Sarah Stewart Johnson, for nonfiction
Sarah Stewart Johnson is an assistant associate professor of planetary science at Georgetown University. A former Rhodes scholar and White House fellow, she received her PhD from MIT and has worked on NASA’s Spirit, Opportunity, and Curiosity rovers. She is also a visiting scientist with the Planetary Environments Lab at NASA’s Goddard Space Flight Center.
Sylvia Khoury, for drama
Sylvia Khoury is a New York–born writer of French and Lebanese descent. Her plays include Selling Kabul (Playwrights Horizons, Williamstown Theatre Festival), Power Strip (LCT3), Against the Hillside (Ensemble Studio Theatre), and The Place Women Go. She is currently under commission from Lincoln Center, Williamstown Theatre Festival, and Seattle Repertory Theatre. Accolades include the L. Arnold Weissberger Award and Jay Harris Commission and a Citation of Excellence from the Laurents/Hatcher Awards. She is a member of EST/ Youngblood and a previous member of the 2018–2019 Rita Goldberg Playwrights’ Workshop at the Lark and the 2016–2018 WP Lab. Her plays have been developed at Playwrights Horizons, Williamstown Theatre Festival, Eugene O’Neill Playwrights’ Conference, Roundabout Underground, Lark Playwrights’ Week, EST/Youngblood, and WP Theater. She holds a bachelor's degree from Columbia University and an MFA from the School of Drama at the New School. She will obtain her MD from the Icahn School of Medicine at Mount Sinai in May 2021.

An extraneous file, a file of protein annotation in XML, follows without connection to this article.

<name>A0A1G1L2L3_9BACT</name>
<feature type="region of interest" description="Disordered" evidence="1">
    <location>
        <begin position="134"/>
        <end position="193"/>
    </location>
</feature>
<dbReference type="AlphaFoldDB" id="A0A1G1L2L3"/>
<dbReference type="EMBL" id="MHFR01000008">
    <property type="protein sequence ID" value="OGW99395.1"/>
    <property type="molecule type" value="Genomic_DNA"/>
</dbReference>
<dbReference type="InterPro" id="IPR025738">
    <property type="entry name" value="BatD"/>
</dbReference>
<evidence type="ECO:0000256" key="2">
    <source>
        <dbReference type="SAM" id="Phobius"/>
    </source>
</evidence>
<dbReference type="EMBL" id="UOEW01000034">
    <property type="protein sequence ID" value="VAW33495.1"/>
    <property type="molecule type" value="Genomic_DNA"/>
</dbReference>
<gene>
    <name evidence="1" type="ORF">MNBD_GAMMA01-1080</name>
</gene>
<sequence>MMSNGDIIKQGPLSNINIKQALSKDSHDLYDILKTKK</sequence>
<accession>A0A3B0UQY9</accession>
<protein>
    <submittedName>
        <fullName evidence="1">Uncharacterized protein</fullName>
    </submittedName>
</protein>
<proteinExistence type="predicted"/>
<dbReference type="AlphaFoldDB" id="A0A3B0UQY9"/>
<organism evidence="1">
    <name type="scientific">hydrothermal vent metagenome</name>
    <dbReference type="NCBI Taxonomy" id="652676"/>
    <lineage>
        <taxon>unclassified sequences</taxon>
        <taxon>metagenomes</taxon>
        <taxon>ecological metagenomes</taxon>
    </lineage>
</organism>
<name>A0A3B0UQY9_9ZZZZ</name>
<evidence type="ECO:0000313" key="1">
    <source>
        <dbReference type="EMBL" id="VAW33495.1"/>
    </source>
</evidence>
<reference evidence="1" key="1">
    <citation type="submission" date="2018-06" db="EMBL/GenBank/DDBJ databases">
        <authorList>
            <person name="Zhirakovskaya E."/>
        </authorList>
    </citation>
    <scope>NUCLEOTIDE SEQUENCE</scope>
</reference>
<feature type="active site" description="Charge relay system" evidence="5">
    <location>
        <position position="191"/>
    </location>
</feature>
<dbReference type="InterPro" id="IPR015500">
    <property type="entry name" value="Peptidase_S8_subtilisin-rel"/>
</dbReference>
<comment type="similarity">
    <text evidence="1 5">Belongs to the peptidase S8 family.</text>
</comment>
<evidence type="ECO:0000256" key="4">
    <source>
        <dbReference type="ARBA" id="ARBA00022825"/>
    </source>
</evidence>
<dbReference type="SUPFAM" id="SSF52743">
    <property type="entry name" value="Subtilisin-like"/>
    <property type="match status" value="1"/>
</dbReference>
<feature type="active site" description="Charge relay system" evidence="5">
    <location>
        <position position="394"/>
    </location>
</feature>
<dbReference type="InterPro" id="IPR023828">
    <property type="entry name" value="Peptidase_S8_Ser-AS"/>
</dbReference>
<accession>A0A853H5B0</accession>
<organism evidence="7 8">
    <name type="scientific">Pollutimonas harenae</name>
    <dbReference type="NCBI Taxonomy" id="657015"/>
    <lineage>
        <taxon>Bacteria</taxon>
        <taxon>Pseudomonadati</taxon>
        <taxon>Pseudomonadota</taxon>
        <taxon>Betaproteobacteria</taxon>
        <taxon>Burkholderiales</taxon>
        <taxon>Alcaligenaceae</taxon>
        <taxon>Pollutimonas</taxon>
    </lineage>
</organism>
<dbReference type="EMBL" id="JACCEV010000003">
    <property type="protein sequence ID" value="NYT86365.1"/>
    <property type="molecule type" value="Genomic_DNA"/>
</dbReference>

Marwa Helal, for poetry
Marwa Helal is the author of Invasive Species (Nightboat Books, 2019), Ante Body (Nightboat Books, forthcoming in 2022), and winner of Bomb magazine’s Biennial 2016 Poetry Contest. She is also the author of the chapbook I Am Made to Leave I Am Made to Return (No, Dear/Small Anchor Press, 2017) and has been awarded fellowships from the Jerome Foundation, NYFA/NYSCA, Poets House, and Cave Canem, among others. Born in Al Mansurah, Egypt, she currently lives in Brooklyn.